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The Birth of Ball-E-Wood
It was the kind of pitch that’s usually made over a three-martini lunch in Los Angeles, and certainly not in the halls of academe. But when Rodger Smith sought funding to produce a new indie film, the Ball State University faculty member went to an unlikely place.
“I had to pitch this to the president and the provost, and for some strange reason they decided to go along with me,” said Smith, who is the producer of "My Name is Jerry," a film bankrolled in large part by Ball State. “This is not something a university does.”
Indeed. The university, based in Muncie, Ind., appears to be making a bit of history. As a lead producer of the film, Ball State may well be the first-ever university to put its money behind a privately developed commercial motion picture, according to those involved in the production.
A film crew of about 70 people, including about 45 students from Ball State, will wrap up shooting on “My Name is Jerry” in Muncie this week. The story centers on Jerry Arthur, a middle-aged, Midwestern encyclopedia salesman whose life is turned on its head when he meets a group of young punk rockers.
Jerry is played by Doug Jones, a Ball State alumnus who garnered cult status playing creepy creatures in “Pan’s Labyrinth” and the “Hellboy” movies. Jones says he was attracted to the script, written by two Ball State alumni, as well as the idea of working on a film that was designed as an educational experience for students at the university.
“This being an educational endeavor is unlike anything I’ve ever done before, because we are filming a lot on a college campus, and our entire crew is college kids with the department heads that are all professionals,” said Jones, interviewed by phone from a hotel housed above Ball State’s student center.
“There is a learning curve going on in this film that is not present in other movies,” Jones added. “You just allow for that -- you do, or shouldn’t be involved in it. I should have said ‘no’ to this if I was going to roll my eyes at mistakes. But there aren’t enough mistakes to be of note, honestly. These kids are learning really fast.”
Smith, who heads the Institute for Digital Entertainment and Education at Ball State, wanted to ensure that the students actually contributed to the production – and didn’t drag it down because of their relative inexperience. In the weeks before shooting began, students were put through a boot camp of sorts. They ran basic drills, hustling to trucks to grab sandbags and lighting equipment that they’d need to be able to identify once shooting began.
“They kind of reminded me of cartoon characters bouncing into each other [early in the shoot],” Smith said. “But by the second week, now they’re moving ahead with some determination.”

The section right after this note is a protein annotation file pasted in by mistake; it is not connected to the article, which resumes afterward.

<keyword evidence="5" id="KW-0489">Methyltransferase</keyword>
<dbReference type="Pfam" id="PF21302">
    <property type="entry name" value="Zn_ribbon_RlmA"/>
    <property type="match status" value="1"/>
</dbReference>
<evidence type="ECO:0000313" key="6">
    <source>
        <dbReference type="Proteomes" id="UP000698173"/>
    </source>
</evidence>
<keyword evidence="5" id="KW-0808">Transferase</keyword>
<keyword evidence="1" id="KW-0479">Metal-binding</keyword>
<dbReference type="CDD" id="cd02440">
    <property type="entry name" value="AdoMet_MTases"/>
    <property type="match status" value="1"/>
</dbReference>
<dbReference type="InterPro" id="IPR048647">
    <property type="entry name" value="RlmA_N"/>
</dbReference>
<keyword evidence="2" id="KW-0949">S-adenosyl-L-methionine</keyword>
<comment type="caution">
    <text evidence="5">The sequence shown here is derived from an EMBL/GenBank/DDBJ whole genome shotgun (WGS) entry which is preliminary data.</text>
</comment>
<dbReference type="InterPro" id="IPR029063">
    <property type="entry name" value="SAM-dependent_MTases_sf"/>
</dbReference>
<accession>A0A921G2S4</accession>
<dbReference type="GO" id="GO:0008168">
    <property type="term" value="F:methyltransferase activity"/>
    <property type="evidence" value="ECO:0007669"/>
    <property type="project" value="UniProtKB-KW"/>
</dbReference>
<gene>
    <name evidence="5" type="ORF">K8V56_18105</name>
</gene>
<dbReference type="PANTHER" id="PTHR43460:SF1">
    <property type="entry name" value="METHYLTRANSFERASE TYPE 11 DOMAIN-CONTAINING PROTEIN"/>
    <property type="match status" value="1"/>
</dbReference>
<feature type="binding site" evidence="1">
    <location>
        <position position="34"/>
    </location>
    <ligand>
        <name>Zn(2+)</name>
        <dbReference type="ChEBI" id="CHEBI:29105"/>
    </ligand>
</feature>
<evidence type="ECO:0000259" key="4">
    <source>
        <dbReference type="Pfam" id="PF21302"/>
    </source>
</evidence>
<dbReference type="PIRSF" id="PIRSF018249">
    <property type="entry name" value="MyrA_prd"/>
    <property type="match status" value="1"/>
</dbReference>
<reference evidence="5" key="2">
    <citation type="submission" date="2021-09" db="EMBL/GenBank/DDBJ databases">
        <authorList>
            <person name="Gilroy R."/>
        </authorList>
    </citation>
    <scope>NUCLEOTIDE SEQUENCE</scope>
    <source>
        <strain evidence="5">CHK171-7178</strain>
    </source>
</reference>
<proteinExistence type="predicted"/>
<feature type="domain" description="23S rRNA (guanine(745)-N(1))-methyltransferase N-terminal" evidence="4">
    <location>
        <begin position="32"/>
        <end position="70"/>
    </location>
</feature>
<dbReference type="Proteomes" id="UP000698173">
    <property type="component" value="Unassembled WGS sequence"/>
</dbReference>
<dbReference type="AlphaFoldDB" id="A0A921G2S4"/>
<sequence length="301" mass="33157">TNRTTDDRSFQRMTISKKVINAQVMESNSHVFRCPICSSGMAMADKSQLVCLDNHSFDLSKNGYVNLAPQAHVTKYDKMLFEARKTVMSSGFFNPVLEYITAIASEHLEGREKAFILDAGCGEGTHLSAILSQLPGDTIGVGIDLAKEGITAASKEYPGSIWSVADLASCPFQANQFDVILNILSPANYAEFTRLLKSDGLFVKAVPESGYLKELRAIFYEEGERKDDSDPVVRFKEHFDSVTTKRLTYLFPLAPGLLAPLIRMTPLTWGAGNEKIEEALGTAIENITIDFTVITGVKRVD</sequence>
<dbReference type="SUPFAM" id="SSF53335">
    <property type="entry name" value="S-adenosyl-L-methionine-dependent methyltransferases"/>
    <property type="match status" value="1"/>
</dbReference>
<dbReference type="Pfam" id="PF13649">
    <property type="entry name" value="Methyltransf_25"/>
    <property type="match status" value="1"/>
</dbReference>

The hope of those involved is that the real-world experience of working on the set of a commercial film will help propel Ball State graduates into careers in film making, as well as other emerging media. In addition to those working on the film set, about a dozen Ball State students have designed a substantial Internet-based marketing campaign that includes a Web site, as well as a presence on social networking sites like Facebook and Twitter.
Vying to Become a Major Player
Ball State has been marshalling resources toward media programs for years, helped in large part by two separate grants from the Lilly Foundation, an Indianapolis-based nonprofit that has given more than $40 million to the university in the last several years for media-related programs.
While the university boasts state-of-the-art equipment thanks to those grants, Ball State has no film school and lacks the reputation of places like New York University and the University of Southern California, which are often regarded as the major players in film.
But Jo Ann Gora, Ball State’s president, has expressed an interest in transforming Indiana into a new hub for film making, much as Shreveport, La., has become in recent years. Some think that “Jerry” may plant the seed for such a movement, and that Ball State students will have more and more chances to experience the industry from the inside.
“Nobody knows about Ball State,” said David Hamilton, screenwriter for “Jerry.” “But I’m fairly certain they will.”
Of course, if “Jerry” finds distribution and proves a financial success -- or just manages to break even -- there may be other universities getting into the movie making business. Jones, the film’s star, certainly thinks so.
“I’ll bet you a dollar -- OK, mark my words -- that there will be copycat universities popping up everywhere doing this,” he said. “The bet’s on.”
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